Mediation is a cost-effective method that divorcing couples often utilize in reaching a settlement agreement. In mediation, you, your spouse (and respective attorneys, if any) hire a neutral third party called a mediator, who tries to resolve your case by discussing the issues and what a possible settlement would look like. Mediation is required by law in Colorado (absent domestic violence or other issues) and gives parties the ability to control and be creative with the outcome. The mediator will likely have family law experience, but cannot give you legal advice, only legal information. You can have an attorney present at mediation if you wish to advise you through the negotiation.


A motion is the document filed requesting the court to issue an order. Motions must be in writing unless made during a hearing or trial, state with particularity the grounds for seeking the order, and state the relief sought.


Parental Plan

A parenting plan is the agreed upon plan for caring for your child after divorce, also known as a child custody agreement.

Parental Responsibilities

Parental Responsibilities is comprised of two main components that factor into the overall childcare plan. The first is parenting time. This is the scheduled overnights when your child is physically with you or the other party. This would also include vacation time and holiday parenting time. The second, is decision making. Decision making refers to who will make the major decisions regarding the child. Before your divorce, this area of parental responsibilities refers to decisions you would have made with your then spouse. These are things such as religion, education, medical care and extracurriculars. In cases where the parents cannot communicate effectively, the court can award sole decision making to one of the parents.

Parental Responsibility Evaluator (PRE)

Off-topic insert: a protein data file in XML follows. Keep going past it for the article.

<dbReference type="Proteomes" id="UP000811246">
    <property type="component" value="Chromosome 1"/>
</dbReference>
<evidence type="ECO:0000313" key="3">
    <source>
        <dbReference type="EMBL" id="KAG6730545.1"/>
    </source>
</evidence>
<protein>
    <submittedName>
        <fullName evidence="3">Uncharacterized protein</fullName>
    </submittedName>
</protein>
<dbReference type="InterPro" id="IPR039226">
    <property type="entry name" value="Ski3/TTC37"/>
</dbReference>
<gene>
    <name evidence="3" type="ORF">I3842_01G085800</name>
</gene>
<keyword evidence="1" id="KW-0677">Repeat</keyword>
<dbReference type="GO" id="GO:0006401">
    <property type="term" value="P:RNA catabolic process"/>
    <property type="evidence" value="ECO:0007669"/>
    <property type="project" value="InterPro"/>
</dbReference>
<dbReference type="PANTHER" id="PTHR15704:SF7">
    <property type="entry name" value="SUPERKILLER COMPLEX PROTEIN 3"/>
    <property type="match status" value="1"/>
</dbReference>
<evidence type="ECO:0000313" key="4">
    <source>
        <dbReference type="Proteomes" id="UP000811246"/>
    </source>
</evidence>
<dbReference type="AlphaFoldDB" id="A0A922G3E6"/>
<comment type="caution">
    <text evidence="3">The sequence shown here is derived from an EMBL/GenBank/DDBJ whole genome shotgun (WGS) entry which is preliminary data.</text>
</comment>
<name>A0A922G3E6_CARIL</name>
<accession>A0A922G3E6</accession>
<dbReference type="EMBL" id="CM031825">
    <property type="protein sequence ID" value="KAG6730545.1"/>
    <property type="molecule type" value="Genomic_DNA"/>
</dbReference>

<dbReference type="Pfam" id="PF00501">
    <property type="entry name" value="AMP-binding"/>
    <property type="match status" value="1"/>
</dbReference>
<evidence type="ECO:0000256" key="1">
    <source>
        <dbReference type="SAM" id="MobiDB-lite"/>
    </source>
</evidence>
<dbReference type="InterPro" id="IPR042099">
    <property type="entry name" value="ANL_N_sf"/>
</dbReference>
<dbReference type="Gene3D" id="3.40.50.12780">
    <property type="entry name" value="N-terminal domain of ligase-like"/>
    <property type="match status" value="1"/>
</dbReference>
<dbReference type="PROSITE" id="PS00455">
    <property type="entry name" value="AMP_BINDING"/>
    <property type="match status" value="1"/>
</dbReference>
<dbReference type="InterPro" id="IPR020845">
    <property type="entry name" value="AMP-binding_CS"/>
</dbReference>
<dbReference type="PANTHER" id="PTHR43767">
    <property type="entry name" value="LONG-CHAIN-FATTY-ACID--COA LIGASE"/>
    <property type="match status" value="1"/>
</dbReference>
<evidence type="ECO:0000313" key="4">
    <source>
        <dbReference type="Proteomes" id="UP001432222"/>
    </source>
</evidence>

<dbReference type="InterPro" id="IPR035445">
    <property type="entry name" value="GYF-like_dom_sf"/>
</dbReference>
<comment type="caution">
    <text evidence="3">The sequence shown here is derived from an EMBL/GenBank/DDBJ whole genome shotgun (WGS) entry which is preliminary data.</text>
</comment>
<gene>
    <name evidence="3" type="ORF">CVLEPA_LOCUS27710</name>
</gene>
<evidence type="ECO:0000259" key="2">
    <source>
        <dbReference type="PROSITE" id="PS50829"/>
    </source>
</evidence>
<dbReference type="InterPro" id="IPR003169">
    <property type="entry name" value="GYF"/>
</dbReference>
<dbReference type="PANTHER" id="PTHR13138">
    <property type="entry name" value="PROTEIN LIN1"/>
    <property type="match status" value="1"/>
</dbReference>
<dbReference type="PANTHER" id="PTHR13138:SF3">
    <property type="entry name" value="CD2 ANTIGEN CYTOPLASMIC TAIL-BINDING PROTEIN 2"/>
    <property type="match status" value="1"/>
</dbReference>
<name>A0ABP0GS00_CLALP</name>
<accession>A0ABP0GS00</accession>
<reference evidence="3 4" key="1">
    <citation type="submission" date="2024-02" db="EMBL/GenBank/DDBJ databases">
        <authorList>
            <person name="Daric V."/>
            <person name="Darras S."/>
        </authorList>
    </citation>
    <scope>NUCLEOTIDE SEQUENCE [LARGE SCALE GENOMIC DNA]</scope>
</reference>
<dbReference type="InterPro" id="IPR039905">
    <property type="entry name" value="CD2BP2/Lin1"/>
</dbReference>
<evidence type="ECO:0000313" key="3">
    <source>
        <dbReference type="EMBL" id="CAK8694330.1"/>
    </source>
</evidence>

A licensed professional who evaluates the family dynamics to determine parental responsibility in a child custody case.

Pattern Discovery

A set of pre-written interrogatories (questions the opposing party must answer) approved by the Colorado Supreme Court under Colorado Rule of Civil Procedure (C.R.C.P.) 16(b)(1), 26, and 33(e) intended for parties to have the option to use in district courts. They are approved sample discovery requests, but they are not intended to be used in every case. Rather, parties consider their claims and defenses and whether the pattern interrogatories will help in their particular case.

Permanent Orders

Permanent orders are made after the conclusive hearing of the case, where the judge makes decisions concerning marital property, debt division, parenting time, parental decision making, child support, maintenance, attorney fees, and name change.

Permanent Protection Order

A protection order (commonly known as a restraining order) is a court order that protects an individual from another person’s threats or other actions. A protective order can prohibit any contact between the restrained person and the protected individuals, including:

  • Contacting
  • Harassing
  • Injuring
  • Intimidating
  • Molesting
  • Threatening
  • Touching
  • Stalking
  • Sexual assault
  • Abuse
  • Entering or remaining on premises
  • Coming within a specified distance of a protected person or premises
  • Taking, harming, or threatening harm to an animal
  • Phone calls
  • Emails
  • Text messages
  • Social media contacts

Typically, the first step to acquiring a permanent protection order is to get a temporary protection order (TRO). Before the court can grant a permanent protection order, the restrained person must be served with notice of the hearing and have the opportunity to respond. If the restricted party responds, the court will review the court record and evidence and determine whether a permanent protection order is warranted. If the restricted party does not respond after proper service, the court can issue a permanent order.


The party that files for divorce.

Prenuptial Agreement

Known as a “prenuptial agreement” or “marital agreement.” This is a contract or agreement that is entered into before marriage to attempt to resolve issues of maintenance, property division and other issues in the event the parties divorce.

Presumption of Paternity

A presumption of paternity presumes that a man is a child’s father. The presumption is typically created by the child being born during the marriage or within 300 days of a marriage termination. However, it can also be created if the natural mother and the father marry after the child’s birth if he acknowledges his paternity of the child in writing and files the writing with the registrar of vital statistics; he gives consent and is named on the child’s birth certificate; or he is obligated to support the child. Additionally, a presumption of paternity may arise where a person holds a child out as his natural child.

Pro Se

Pro se means that you are representing yourself in court without an attorney.


Qualified Domestic-Relations Order